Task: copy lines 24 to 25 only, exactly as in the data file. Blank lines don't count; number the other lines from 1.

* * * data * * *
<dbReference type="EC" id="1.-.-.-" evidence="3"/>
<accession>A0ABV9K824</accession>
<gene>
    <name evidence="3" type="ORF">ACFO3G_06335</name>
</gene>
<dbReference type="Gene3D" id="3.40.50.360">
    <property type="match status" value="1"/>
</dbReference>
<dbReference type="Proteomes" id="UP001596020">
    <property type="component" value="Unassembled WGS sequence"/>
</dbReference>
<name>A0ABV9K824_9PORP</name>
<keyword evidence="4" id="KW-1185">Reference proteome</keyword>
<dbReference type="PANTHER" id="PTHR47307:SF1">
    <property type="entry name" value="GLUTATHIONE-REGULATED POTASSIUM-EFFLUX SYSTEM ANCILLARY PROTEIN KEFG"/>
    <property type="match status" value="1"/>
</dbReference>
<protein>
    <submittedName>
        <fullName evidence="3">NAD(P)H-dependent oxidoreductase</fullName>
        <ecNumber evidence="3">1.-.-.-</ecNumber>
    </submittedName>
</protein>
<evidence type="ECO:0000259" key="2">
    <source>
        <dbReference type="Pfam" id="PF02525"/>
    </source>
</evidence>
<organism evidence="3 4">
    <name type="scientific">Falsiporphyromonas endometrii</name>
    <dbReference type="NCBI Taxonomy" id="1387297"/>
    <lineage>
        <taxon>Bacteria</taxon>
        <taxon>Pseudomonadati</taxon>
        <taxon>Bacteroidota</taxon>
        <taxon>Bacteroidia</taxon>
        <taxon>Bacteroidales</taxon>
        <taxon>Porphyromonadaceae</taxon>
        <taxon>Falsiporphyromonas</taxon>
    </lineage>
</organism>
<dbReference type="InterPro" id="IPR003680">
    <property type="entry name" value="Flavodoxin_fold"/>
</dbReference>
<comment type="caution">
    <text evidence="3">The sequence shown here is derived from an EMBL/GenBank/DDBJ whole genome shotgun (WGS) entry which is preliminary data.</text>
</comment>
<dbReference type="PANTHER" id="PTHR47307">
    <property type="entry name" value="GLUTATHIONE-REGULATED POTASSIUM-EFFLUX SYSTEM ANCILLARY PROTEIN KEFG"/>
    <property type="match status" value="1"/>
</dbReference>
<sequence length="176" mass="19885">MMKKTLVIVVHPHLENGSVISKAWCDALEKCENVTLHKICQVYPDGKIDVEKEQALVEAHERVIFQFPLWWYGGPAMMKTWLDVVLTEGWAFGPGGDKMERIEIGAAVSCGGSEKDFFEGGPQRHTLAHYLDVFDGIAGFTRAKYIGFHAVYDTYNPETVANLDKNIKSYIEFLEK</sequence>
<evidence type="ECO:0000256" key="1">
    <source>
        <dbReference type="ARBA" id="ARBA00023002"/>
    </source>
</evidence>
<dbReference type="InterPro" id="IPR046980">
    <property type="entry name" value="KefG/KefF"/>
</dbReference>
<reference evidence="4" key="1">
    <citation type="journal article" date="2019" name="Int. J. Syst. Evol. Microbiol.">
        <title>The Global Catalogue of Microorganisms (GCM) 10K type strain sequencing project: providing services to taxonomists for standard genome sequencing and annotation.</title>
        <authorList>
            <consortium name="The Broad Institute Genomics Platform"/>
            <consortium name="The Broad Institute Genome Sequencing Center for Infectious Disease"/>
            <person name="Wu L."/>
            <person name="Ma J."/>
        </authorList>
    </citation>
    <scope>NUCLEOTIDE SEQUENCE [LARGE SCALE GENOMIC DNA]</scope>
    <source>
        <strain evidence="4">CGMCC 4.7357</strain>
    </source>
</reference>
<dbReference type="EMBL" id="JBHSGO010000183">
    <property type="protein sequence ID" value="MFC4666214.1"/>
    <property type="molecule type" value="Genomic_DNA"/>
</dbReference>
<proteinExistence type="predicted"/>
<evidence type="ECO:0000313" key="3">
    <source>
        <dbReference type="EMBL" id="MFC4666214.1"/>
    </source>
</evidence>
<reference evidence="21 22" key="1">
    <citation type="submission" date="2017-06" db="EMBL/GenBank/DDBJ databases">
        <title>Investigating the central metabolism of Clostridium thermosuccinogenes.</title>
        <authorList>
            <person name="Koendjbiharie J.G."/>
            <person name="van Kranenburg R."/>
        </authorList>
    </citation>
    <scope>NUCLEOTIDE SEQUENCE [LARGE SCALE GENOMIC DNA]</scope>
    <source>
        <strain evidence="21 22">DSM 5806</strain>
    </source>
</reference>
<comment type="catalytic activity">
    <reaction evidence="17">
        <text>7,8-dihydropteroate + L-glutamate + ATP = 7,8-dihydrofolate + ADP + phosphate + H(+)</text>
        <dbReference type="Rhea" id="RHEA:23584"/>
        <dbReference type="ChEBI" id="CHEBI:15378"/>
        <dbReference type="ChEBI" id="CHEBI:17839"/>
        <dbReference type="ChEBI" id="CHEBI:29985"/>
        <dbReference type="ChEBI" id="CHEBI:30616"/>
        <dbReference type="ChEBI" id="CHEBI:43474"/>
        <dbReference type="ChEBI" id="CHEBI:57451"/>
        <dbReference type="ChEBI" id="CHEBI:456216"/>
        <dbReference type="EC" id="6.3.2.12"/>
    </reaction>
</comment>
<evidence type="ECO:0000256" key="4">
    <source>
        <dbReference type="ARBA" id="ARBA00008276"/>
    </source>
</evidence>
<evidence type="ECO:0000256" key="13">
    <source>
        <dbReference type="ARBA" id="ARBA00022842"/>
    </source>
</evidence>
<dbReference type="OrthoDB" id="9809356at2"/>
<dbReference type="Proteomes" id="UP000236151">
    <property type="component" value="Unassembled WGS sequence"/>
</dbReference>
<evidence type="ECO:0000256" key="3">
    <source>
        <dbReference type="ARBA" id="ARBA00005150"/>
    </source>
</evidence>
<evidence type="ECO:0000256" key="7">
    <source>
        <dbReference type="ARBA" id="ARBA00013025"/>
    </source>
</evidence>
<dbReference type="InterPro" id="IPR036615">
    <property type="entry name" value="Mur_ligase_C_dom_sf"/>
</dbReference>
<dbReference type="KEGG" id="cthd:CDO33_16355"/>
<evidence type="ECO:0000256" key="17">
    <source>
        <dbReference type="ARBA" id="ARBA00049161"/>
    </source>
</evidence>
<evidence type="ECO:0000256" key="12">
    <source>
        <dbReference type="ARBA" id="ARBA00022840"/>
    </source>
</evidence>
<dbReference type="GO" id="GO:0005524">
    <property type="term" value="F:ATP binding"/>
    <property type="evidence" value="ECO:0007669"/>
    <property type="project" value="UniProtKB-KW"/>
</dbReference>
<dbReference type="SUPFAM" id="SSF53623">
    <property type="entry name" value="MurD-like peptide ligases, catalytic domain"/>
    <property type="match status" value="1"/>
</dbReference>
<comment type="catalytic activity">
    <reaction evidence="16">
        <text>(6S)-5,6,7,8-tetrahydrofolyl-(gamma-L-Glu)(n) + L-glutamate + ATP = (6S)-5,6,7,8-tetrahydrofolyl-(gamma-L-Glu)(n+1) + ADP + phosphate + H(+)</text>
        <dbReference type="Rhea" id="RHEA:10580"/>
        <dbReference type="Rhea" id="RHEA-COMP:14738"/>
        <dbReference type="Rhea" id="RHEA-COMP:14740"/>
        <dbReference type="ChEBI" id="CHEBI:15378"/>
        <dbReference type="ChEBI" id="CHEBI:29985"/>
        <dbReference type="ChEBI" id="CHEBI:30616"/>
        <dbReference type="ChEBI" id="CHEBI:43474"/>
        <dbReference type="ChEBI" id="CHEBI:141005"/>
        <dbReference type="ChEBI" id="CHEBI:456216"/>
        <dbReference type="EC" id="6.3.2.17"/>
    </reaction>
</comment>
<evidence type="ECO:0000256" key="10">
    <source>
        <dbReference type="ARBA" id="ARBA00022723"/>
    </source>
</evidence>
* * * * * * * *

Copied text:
<evidence type="ECO:0000259" key="2">
    <source>